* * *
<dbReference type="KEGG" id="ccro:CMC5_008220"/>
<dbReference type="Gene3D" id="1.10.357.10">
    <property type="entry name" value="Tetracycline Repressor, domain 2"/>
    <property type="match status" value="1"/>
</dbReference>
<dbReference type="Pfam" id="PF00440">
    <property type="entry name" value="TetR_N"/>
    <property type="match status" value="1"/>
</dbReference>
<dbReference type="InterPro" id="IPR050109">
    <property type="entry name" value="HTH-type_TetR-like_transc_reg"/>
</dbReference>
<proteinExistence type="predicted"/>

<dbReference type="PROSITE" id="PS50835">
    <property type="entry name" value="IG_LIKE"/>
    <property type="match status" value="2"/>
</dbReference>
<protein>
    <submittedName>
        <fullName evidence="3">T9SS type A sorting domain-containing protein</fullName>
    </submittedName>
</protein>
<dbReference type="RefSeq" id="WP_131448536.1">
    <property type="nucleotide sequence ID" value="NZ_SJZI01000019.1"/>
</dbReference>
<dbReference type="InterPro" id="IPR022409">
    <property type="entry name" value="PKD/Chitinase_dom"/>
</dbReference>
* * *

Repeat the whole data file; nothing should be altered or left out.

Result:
<dbReference type="KEGG" id="ccro:CMC5_008220"/>
<dbReference type="Gene3D" id="1.10.357.10">
    <property type="entry name" value="Tetracycline Repressor, domain 2"/>
    <property type="match status" value="1"/>
</dbReference>
<dbReference type="Pfam" id="PF00440">
    <property type="entry name" value="TetR_N"/>
    <property type="match status" value="1"/>
</dbReference>
<dbReference type="InterPro" id="IPR050109">
    <property type="entry name" value="HTH-type_TetR-like_transc_reg"/>
</dbReference>
<proteinExistence type="predicted"/>

<dbReference type="PROSITE" id="PS50835">
    <property type="entry name" value="IG_LIKE"/>
    <property type="match status" value="2"/>
</dbReference>
<protein>
    <submittedName>
        <fullName evidence="3">T9SS type A sorting domain-containing protein</fullName>
    </submittedName>
</protein>
<dbReference type="RefSeq" id="WP_131448536.1">
    <property type="nucleotide sequence ID" value="NZ_SJZI01000019.1"/>
</dbReference>
<dbReference type="InterPro" id="IPR022409">
    <property type="entry name" value="PKD/Chitinase_dom"/>
</dbReference>